HH: We begin this hour with Robert Kaplan. He is the author of Imperial Grunts, the must-read book from last year, now out in paperback, available at Amazon.com, teaching at the United States Naval Academy. Robert Kaplan, welcome back to the Hugh Hewitt Show.
RK: It’s a pleasure to be here, Hugh.
HH: It’s been a tough Ramadan in Iraq, and the violence escalates every day. It’s been the bloodiest month for American troops in three years, and you’ve written a piece for the Atlantic Monthly, reminding people that we just can’t simply walk away from this. What would be the consequence of a sudden exit, Robert Kaplan, from Iraq?
RK: Well, everyone is betting that now that a withdrawal would concentrate the minds of people to seek modalities to work out a solution there, but you can also bet the opposite, that a sudden withdrawal, or even a gradual withdrawal, vaguely announced, anything could tip off mass violence, mass genocide. I’m simply reminding people, Hugh, that what we’ve seen so far could be very little compared to what could come ahead. Remember, Bosnia lost 250,000 people. Rwanda, a million people. Here, you have a country, a population of 26 million people, and we’re losing 50, 75, 100 a day. It could ramp up dramatically above that. We have to…withdrawing can carry just as many dangers as invading did.
HH: Let me ask you, Robert Kaplan, the armament comparison between the Balkans and Rwanda and Iraq. My guess is that Iraq is much more heavily armed than either of those two, even though Bosnia was, in fact, pretty well armed.
RK: Yes, it might be. The one thing that could prevent mass genocide…if we were to get unlucky, and if we were to precipitate something bad, is that in Rwanda and Bosnia, you had well organized central authorities who could organized massive deaths. Iraq, as we all know, has no organized central authority. If it did, we wouldn’t be in this situation we’re in in the first place. And that very chaos may prevent the scenario that I worry about.
HH: Now Robert Kaplan, before Saddam fell, he obviously controlled this country through secret police and an army. An army of 300,000 has now taken shape. How long until it can effectively exert control over the civilian population?
RK: The army under Saddam was ruled by fear, absolute fear, and about…there are some estimates that 75 people a day died, were killed quietly, in regime-induced violence during the Saddam era, to say nothing of the hundreds of thousands who died through malnourishment, through the sanctions regime, and the mishandled Oil For Food program. The problem with the new Iraqi army is not that it isn’t well trained, not that a lot of the soldiers aren’t good fighters, or disciplined ones. The problem is they seem to have no institutions to represent in the first place. And therefore, this new army is always in danger of melting down, according to region and sect.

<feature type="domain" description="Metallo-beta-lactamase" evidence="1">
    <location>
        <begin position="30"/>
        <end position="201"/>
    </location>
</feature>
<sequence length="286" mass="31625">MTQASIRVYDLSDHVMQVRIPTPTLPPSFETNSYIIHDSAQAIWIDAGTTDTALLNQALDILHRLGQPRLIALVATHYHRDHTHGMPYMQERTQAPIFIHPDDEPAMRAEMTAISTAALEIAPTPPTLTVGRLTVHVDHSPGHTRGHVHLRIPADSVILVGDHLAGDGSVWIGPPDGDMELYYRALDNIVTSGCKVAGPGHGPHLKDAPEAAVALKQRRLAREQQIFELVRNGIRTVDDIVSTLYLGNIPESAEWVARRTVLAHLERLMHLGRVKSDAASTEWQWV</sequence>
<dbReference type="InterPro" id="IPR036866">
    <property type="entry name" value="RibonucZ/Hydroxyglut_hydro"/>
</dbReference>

HH: Now Robert Kaplan, comparing today with under Saddam in, say, 2002, 2001, is it simply that the West does not understand the barbarity of Saddam’s regime? Or is it in fact worse for the people of Iraq today than it was four years ago?
RK: Well, I think you have to say honestly, it’s significantly worse. But the Saddam regime was kind of like the Ukrainian Terror Famine. 13 million people were killed by Stalin in the Ukrainian Terror Famine. But it made no impact on the imagination of the West, because there were no photos of it, no news coverage of it. It was a mass death that happened quietly and silently, almost. And so a lot of what happened in Saddam’s regime simply wasn’t filmed, it wasn’t…it didn’t enter into our memory, kind of like these pseudo sort of concentration camps in North Korea today.
HH: Now Robert Kaplan, I had dinner a week ago Saturday night with a Captain in the United States Marine Corps, he returned from his second tour of duty, who would dispute your argument that it was significantly worse now than it was four years ago, especially outside of Baghad and the Sunni Triangle.
RK: Well, listen. I feel now is the time we have to face…we have to look at things most pessimistically, Hugh. I really think we do. And he may be right. He may be right, but the situation is awful now. But it could get dramatically more so. I think people are living in an illusion, in the sense that it can’t get worse. It can always get worse.
HH: Oh, I agree with that. But his assessment is that if you go to the south, especially…and Kurdistan, obviously, but if you go to the south, that those people are living in relative peace, and free of secret police fear, but that in Baghdad, it is indeed awful.
RK: Yeah. All right.
HH: Go ahead.
RK: I’ll accept that. But where Baghdad goes is a kind of a tipping point for the whole country, because of the way mass media around the world works, if for no other reason.